Jason Aldean surely did as his single “Burnin’ It Down” became one of the biggest hits of 2014. Half of his album featured EDM and heavy pop influences similar to Hunt’s album. I can say the same of Chase Rice and Florida Georgie Line’s albums. Meanwhile Sam Hunt has four songs in the top 40 of iTunes. That’s insane. Each song is also a straight pop song and people are eating it right up. What’s the deal? Well last week I really explored the review sections on Sam Hunt’s Montevallo album and there was a comment I saw a lot that stood out to me. “I usually hate country music, but I love this album and Hunt’s music.” In other words, they like this country music because it isn’t country music. But I would be remiss if I didn’t mention that Sturgill Simpson gets the same exact comment from people and has said as much in interviews. Another similarity both Hunt and Simpson share is they get showers of love from the critics.

So what we got here are two completely different artists with completely different music with both sides claiming it’s country music. It’s truly a sight to behold. Country music is in a war right now. In one corner you have the bro country fans touting the success of Florida Georgia Line and have a legitimate claim. Then you have the traditional country fans who can preach the success of Sturgill Simpson. And of course the pop/EDM country fans who have their poster-boy Sam Hunt. All are having success and gaining more fans by the day.

So you’re probably wondering who’s going to win? Well right now all of them. In the future, all of them can win too. Remember the splitting of country music is coming. It’s pretty much inevitable because I find it impossible to have all of these different sounding acts under one genre. The fans and critics can’t stand it. The labels know there’s money in a split too. But there’s one thing I do disagree with about this whole split. Everyone says it will simply split into two parts, but I find that to be unbelievable. There isn’t a lot of crossover between Sam Hunt fans and Luke Bryan fans. There are many on each side that despise the other. Go read message boards and comments sections. Country music is going to split into multiple sub-genres similar to rock music. You could conceivably have traditional country, rock country, pop country, bro country, EDM country, hip-hop country and even more.

This could be a good thing. No more quarreling amongst opposing fans of what is and isn’t country music. A possibility of a fair platform for all artists of all kinds. This could also be a bad thing. Look at how divided rock music is with its hundreds of sub-genres and it’s presence in the mainstream. It’s an absolute mess and country music could end up in the same boat. I have no idea what’s going to happen, but everyone will have a side in this fight. I know one thing for certain: It’s going to be entertaining. So grab your popcorn and get ready. Also go traditional country!

Upcoming/Recent Country Music Releases

  • The Lone Bellow just released their new album Then Came The Morning. They performed on Letterman the album’s title track on Letterman this past week and it was a fantastic performance. I already wrote a review for the album and trust me you don’t want to miss this one.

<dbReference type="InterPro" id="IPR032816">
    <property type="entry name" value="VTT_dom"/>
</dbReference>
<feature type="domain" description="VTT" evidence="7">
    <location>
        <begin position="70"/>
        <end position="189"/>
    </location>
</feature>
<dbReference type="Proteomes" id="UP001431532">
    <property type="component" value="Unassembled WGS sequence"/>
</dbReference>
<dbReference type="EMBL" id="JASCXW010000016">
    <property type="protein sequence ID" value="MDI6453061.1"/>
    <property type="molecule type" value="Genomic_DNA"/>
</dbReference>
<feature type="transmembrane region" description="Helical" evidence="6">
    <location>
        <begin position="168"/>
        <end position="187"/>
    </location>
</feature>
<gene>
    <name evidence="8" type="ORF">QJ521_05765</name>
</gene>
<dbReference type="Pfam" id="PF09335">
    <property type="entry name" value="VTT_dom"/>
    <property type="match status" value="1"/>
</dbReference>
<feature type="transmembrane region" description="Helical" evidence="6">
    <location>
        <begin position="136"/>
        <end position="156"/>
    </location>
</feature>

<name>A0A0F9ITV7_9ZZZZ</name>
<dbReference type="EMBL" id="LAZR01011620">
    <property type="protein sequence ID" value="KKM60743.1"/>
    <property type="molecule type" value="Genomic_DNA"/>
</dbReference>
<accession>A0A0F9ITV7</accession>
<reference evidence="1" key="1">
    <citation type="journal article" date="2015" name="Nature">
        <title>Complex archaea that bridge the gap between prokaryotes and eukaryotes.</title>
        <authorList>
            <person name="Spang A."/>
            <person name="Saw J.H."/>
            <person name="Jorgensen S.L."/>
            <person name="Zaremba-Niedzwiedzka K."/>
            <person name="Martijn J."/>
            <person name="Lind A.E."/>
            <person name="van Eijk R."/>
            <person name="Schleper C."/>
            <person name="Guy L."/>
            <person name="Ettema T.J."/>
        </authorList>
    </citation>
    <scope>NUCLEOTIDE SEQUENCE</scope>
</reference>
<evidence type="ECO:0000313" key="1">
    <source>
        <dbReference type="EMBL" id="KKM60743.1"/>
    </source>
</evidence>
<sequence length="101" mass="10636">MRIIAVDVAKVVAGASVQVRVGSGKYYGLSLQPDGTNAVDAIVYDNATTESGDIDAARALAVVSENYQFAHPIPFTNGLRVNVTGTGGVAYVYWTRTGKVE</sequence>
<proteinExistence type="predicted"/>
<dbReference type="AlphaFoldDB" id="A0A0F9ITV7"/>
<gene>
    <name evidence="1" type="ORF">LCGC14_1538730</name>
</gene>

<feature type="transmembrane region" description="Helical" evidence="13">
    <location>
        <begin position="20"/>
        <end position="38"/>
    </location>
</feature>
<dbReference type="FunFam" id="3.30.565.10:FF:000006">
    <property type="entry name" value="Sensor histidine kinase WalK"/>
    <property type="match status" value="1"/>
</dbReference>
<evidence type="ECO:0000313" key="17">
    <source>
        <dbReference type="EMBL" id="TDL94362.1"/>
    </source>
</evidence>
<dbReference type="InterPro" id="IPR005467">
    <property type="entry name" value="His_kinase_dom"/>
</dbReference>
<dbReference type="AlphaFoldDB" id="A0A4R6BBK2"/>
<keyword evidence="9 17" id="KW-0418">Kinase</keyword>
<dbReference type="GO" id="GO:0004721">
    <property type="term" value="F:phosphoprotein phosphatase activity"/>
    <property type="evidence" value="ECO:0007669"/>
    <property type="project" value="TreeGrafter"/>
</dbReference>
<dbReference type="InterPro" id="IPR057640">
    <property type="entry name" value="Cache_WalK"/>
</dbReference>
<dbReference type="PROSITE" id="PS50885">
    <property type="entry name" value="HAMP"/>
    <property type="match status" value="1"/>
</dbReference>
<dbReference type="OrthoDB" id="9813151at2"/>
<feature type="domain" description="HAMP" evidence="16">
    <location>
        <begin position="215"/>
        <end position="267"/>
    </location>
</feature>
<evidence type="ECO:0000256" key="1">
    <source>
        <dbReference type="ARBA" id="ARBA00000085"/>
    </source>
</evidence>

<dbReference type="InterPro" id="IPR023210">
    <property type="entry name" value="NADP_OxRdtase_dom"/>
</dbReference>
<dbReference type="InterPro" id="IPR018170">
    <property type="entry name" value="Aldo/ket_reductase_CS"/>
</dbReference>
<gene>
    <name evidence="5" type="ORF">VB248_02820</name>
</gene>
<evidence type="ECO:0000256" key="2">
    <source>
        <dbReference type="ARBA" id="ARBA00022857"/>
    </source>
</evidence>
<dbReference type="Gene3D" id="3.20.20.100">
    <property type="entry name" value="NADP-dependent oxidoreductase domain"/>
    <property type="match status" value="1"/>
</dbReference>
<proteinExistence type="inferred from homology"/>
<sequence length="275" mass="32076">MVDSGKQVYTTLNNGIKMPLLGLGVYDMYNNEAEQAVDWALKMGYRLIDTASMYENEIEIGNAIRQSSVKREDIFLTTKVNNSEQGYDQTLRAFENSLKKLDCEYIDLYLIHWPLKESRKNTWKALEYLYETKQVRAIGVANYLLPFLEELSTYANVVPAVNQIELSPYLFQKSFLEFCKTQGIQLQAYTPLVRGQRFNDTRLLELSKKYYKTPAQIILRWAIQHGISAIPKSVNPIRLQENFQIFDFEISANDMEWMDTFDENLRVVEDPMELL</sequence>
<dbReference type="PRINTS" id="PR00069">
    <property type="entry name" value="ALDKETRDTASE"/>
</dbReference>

• Carrie Underwood announced her next single will be “Little Toy Guns.” It was the second new song she released on her greatest hits album released last November along with “Something in the Water.” It was only announced a few days ago and it’s already in the top 20 of the iTunes country chart. We’ll have a review on this one soon.
  • Lindi Ortega teased her new upcoming 2015 album on Instagram this past week. If you haven’t heard it yet, click here to hear it. Based on this small sample, we have another great country album to look forward to. 2015 is going to be a great year to be a country music fan.
  • Maddie & Tae recently released their second single “Fly.” I would’ve personally released “Sierra” as the second single as it’s a better song with more of an edge. “Fly” could be successful though because it’s an inspirational song that appeals to younger women. It’ll be interesting to see how it fares on the charts and the radio.

Throwback Thursday Song

 

Brad Paisley, George Jones and Bill Anderson – “Too Country.” One of the many great songs off of Brad Paisley’s Part II album. Nothing would please me more if did another album like this one. My other favorite from that album is his cover of “You’ll Never Leave Harlan Alive.” It’s kind of funny looking back at this now after his latest album.

My Non-Country Song of the Week

 

Fall Out Boy – “Uma Thurman.” Yeah yeah I know it’s a mindless pop song, but sometimes I like to take a break from the more substantial stuff and listen to something upbeat. In my opinion, Fall Out Boy used to be a pretty good band. Their quality lately however has slipped and there are several bad tracks on their new album. But “Uma Thurman” works for me and I’m a sucker for a song that samples The Munsters’ theme song.

Tweet of the Week

The Brothers Osborne are definitely one of the most underrated follows on country music Twitter. And this tweet is proof.

A Google Play Review That Will Make You Face Palm

RaeLynn Google Play Review

This was left under RaeLynn’s Me EP on Google Play. I shit you not. I think this wins the prize for most ridiculous review to date.

That’s it for the Hodgepodge this week! Be sure to sound off in the comments! 

Photo Credit: SturgillSimpson.com/MCA Nashville/Republic Nashville. Special thanks to PicMonkey.

Album Review – The Roys’ The View

Screen shot 2014-09-28 at 10.12.24 PM